Start at the beginning using the links below, or read on for our wrap-up:
Post 1: The What and Why
Post 2: Planning and The First Two Weeks
Post 3: How Feeding Others Comes Back To Feed You
Post 4: Put Your Money Where Your Mouth Is
One Month on a $200 Food Budget:
In a way, we have been successful in our challenge. We made it through one month on a $200 food budget. We saved a lot of money, and we didn’t skip a meal (though some meals were sparse – a slice of plain, toasted bread for lunch).
Many people have asked for our breakdown – what our parameters and rules were for ourselves. We touched on this in bits and pieces throughout the series, but not all in one place.
We tossed around a few numbers when setting out on this challenge. Originally we thought $10 a day ($5 each) for a total budget of $280. But in researching some stats, we learned the average Canadian family of four lives on a smaller food budget – around $411per month.
There are only two of us so we cut that $411 in half and rounded it down to $200 flat.
You can see what we purchased here: http://halifaxbloggers.ca/thelocaltraveler/2014/02/18/food-security-challenge-importance-preparation/
- We withdrew $200 cash at the beginning of the month and that was all we could spend on food.
- We had to buy local whenever possible. Things like apples, potatoes, kale were all grown in Nova Scotia. The peanut butter is made in Windsor, NS and the coffee is roasted here. Only things that are not produced here, like bananas and rice noodles, were allowed to not be local.
- Our diet had to be healthy. This wasn’t exactly a hard and fast rule. We don’t follow any kind of strict diet guide. But, we are both very active (both training for the Bluenose Marathon) and we pay close attention to our bodies. We trust that our bodies will tell us when they’re not getting what they need.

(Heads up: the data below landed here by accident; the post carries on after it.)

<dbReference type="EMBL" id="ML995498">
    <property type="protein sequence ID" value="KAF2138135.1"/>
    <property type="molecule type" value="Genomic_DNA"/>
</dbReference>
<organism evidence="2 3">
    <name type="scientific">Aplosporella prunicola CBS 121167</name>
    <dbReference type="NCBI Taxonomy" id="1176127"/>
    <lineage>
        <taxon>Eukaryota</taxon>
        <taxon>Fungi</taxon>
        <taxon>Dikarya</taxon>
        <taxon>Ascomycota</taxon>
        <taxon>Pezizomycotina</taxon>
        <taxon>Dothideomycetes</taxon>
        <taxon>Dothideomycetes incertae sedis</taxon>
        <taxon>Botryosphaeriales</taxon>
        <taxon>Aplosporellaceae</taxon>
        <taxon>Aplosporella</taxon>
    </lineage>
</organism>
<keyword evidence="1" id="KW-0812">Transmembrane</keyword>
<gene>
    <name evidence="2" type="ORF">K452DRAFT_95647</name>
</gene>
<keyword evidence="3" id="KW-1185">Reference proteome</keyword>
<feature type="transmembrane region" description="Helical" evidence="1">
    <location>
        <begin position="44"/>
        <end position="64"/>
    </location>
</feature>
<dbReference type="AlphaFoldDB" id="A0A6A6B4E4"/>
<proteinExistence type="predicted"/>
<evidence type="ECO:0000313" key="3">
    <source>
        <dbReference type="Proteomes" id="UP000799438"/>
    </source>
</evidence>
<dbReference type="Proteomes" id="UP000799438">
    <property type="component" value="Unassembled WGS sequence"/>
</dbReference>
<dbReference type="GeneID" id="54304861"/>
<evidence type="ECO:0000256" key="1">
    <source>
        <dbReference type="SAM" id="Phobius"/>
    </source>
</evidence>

- We decided not to include beer and wine in this budget, though we think we will when we repeat this challenge.
But What Happens If The Money Runs Out?
We knew this could happen. Our only rule for this was that we would not spend more than the $200, so if that happened, we would have to be creative.
Within our ‘creativity clause’ We could also source food in the following ways as long as NO MONEY was exchanged on our end. Some examples of this were:
- On trade (i.e. food provided at volunteer activities)
- As part of an already established committee or board (food at meetings)
- Communal eating
– Eating with others (we regularly eat with family, but we also fed a houseguest who stayed with us the first weekend on our budget)
– Drew’s work has a regular ‘Soup Group’ each Tuesday (read about it in Post 3)
- Food through work
– On February 1 we had a sneak peek of a Valentines Day package compliments of The Westin.
– Mid February I attended a free event held by Farm Works with free appetizers from local source.
- In exchange for our skills
– Drew assisted in organizing an event and was rewarded at the volunteer pizza party